PMID: 17153558 [PubMed - in process]
  4. Roerich

    Roerich M.D.

    PTSD Linked to TMJ Dysfunction

    PTSD Linked to TMJ Dysfunction
    return to Article Outline

    The first-ever study to examine in a cohort of twins the previously identified relationship between temporomandibular joint dysfunction and posttraumatic stress disorder has found a possibly confounding genetic influence, Niloofar Afari, Ph.D., reported in a poster presentation at a meeting sponsored by the National Institutes of Health's Pain Consortium.

    Moreover, the study found that the relationship between the two disorders is not attributable to cooccurring chronic widespread pain (CWP).

    Dr. Afari, of the University of Washington, Seattle, and her coinvestigators used state records to identify twins and surveyed more than 1,700 female twins by mail and by telephone. They asked about the respondents' zygosity status, administered questions used in prior studies to assess CWP and PTSD, and asked respondents whether they had experienced temporomandibular joint dysfunction (TMJD) pain in the last 3 months.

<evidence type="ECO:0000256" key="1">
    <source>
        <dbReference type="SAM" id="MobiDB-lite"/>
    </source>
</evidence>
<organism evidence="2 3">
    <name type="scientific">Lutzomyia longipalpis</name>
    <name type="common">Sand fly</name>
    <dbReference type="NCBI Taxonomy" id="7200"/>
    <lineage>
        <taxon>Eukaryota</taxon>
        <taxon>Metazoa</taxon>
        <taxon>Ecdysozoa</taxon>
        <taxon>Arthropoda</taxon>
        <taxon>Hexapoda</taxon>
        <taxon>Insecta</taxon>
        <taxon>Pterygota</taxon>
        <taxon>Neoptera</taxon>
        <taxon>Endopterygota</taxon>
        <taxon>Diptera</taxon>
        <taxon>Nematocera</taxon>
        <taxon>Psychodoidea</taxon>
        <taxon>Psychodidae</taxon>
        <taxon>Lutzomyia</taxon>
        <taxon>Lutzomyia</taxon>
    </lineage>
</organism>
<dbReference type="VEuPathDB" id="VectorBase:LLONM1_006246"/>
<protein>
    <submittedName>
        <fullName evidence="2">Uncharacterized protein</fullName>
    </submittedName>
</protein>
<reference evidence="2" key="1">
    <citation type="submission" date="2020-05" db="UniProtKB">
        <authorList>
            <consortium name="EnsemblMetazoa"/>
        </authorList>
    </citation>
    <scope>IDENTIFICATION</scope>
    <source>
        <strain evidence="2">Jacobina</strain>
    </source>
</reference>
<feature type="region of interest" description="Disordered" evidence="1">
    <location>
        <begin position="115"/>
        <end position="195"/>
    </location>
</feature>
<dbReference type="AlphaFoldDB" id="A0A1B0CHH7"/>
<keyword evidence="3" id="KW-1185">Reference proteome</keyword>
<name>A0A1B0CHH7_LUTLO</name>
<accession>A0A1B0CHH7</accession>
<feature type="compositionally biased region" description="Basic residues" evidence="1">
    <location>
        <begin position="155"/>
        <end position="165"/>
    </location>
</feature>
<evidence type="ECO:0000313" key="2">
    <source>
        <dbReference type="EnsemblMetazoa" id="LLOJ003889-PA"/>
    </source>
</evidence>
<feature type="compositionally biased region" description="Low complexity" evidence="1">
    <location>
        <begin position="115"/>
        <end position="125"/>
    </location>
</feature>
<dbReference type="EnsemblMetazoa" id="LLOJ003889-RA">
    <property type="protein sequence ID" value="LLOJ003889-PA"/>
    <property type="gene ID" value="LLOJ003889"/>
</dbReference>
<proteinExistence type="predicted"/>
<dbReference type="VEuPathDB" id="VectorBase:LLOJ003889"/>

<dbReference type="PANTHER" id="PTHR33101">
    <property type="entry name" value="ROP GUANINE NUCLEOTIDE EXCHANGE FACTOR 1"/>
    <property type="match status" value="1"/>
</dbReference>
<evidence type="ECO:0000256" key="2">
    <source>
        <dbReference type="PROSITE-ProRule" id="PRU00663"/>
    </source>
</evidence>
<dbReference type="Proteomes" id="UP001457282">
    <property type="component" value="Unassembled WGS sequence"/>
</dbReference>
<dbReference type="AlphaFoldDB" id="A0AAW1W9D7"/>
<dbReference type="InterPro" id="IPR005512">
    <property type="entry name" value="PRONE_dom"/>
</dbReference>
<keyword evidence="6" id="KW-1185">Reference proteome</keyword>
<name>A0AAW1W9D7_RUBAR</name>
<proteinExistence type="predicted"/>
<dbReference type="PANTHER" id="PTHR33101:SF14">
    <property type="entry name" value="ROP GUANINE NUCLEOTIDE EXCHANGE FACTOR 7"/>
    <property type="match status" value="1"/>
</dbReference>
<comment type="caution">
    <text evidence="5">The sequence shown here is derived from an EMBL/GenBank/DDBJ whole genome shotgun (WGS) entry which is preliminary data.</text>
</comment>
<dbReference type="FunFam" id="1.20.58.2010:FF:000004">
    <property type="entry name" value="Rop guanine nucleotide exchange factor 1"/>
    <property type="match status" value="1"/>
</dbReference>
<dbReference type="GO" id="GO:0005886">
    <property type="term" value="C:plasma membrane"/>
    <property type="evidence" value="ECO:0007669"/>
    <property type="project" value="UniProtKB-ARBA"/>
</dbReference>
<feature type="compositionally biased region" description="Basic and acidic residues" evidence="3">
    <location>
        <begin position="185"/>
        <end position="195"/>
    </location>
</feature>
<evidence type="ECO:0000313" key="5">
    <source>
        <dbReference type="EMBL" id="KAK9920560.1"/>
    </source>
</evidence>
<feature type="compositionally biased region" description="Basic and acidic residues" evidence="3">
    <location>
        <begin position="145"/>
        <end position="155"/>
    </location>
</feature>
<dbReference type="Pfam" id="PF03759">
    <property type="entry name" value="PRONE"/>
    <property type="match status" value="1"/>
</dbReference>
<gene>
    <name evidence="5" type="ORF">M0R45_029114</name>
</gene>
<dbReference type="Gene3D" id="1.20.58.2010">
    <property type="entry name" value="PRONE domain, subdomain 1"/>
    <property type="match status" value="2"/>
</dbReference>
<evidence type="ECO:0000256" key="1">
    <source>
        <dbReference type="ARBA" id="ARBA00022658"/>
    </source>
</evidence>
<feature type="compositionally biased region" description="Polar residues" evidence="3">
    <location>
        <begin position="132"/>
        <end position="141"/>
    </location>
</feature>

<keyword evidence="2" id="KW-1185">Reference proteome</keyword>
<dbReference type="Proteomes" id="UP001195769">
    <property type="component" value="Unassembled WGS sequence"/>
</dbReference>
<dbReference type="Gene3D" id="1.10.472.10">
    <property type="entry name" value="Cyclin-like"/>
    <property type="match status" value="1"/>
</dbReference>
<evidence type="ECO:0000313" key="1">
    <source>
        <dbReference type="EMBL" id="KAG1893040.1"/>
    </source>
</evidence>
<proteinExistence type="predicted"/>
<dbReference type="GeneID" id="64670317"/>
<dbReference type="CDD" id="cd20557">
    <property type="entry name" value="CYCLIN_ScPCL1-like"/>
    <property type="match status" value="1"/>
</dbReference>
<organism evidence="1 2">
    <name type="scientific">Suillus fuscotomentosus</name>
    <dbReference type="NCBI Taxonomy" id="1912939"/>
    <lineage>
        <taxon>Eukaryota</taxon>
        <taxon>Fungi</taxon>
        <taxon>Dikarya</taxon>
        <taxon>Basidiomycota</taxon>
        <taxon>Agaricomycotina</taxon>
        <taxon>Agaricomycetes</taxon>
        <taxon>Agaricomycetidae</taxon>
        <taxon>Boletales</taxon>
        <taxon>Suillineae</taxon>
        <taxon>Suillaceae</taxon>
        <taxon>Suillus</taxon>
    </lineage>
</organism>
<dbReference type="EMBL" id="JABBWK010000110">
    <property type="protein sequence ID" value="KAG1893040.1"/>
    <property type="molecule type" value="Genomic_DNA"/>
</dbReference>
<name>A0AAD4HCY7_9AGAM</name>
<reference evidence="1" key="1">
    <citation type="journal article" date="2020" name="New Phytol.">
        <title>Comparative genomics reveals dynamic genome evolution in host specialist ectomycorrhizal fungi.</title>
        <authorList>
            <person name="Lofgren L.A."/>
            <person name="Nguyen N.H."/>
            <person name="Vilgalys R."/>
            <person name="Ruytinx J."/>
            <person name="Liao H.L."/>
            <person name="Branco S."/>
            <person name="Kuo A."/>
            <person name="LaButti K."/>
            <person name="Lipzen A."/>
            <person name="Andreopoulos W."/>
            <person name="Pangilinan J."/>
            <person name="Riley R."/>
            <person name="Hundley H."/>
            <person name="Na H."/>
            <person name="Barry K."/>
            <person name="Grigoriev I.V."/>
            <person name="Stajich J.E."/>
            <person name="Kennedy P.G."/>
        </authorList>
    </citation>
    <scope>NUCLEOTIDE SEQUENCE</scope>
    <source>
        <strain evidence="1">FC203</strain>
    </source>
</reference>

Nearly 15% of the female twins reported having TMJD pain in the preceding 3-month period. These women had higher mean PTSD scores than did those without TMJD pain (26 vs. 18, respectively). They were also younger, had less education, and had experienced more depression and CWP. The researchers noted that the association between TMJD and PTSD persisted even after adjustment for CWP, depression, and demographic factors.

    However, adjustment for familial and genetic factors did indeed affect the relationship between PTSD and TMJD—and notably, the association within pairs of monozygotic twins was more attenuated than it was within dizygotic pairs. These results led the investigators to conclude that the relationship “may be partially due to confounding by genetic influences.”

    The findings “strongly support” the need to assess and treat for both disorders when symptoms of one are present, Dr. Afari and her colleagues concluded.
  5. Roerich

    Roerich M.D.

    Prevalence of post-traumatic stress disorder symptoms on orofacial pain patients

    de Leeuw R, Bertoli E et al Oral Surg 2005; 99: 558-568